Two Long Roads From Russia
Mr. Berlin and Ms. Edwards came of age in a country in which banking was depicted as the glue holding together
America's morally bankrupt economic system.
Ms. Edwards, born Lyudmila Pritzker in Leningrad, was the first of the two to make her way to the West. In 1977,
Ms. Pritzker married Brad Edwards, a 19-year old American merchant seaman she had met at a club in Leningrad.
After a civil wedding at the American consulate in Leningrad, they moved to Illinois, where their daughter, Amy,
was born. The couple then settled in Colorado, where Ms. Edwards held a succession of jobs as a bank teller and
After the marriage fell apart in 1988, Ms. Edwards almost immediately landed an entry-level job handling
commercial accounts at the Bank of New York, one of the country's oldest and most prestigious banks.
In 1988, the Bank of New York took over Irving Trust, which was doing extensive business in Eastern Europe and
the former Soviet Union. Ms. Edwards joined the new Eastern European division in 1992 and became a loan officer
two years later, moving for the first time into the executive ranks.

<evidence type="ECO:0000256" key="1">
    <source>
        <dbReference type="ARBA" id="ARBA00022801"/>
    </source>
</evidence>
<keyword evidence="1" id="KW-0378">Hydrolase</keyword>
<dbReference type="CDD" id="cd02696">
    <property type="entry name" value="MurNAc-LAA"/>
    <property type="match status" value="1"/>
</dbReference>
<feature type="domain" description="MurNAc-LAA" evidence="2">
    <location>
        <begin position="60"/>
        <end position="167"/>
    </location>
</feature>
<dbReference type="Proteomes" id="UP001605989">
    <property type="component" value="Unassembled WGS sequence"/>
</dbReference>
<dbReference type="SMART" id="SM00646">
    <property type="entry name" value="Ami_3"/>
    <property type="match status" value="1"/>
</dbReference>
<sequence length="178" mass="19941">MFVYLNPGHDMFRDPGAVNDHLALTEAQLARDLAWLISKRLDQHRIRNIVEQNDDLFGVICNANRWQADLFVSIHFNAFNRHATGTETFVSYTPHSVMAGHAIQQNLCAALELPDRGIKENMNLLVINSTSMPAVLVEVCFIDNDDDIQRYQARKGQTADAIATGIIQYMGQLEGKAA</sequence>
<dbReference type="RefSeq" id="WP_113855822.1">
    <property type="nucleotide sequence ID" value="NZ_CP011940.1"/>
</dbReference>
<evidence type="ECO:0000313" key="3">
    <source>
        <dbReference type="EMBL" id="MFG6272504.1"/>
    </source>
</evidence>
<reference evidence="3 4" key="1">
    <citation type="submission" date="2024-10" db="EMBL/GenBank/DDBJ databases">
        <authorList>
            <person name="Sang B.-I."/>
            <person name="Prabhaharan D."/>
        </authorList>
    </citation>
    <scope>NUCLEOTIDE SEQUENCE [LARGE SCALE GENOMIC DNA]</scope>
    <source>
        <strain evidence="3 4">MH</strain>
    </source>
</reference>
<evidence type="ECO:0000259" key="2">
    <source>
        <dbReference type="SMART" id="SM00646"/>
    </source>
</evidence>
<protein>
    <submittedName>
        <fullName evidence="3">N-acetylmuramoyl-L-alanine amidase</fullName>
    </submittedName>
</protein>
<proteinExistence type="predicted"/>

Ms. Edwards's bosses in the Eastern European unit were two well-regarded bank officers, Vladimir Galitzine, an
American-born Russian with a royal pedigree, and Natasha Gurfinkel, an Ivy League-educated woman who, like
Ms. Edwards, was a Russian immigrant to the United States.
The bank's strategy was straightforward. It hoped to become a key overseas player in Russia by making it easier for
Russian companies to conduct business overseas. Ms. Edwards's verve in searching for clients immediately set her
apart, associates say.
"What distinguished her to everyone was her energy, incredible energy," said a former colleague of Ms. Edwards.
"When others would see four or five clients a day, she would see 10 or 12."
Peter Berlin's road to Western success appears to have been less smooth.
Records show that a man named Peter Berlin graduated from the Moscow Institute on Physics and Technology in
1978 with a degree in molecular chemical physics.
Mr. Berlin left Russia about 10 years ago, just as Communism was collapsing.
A trim, bearded man who stands about 5 feet 9 inches, Mr. Berlin may have lived inIndiana before he moved to New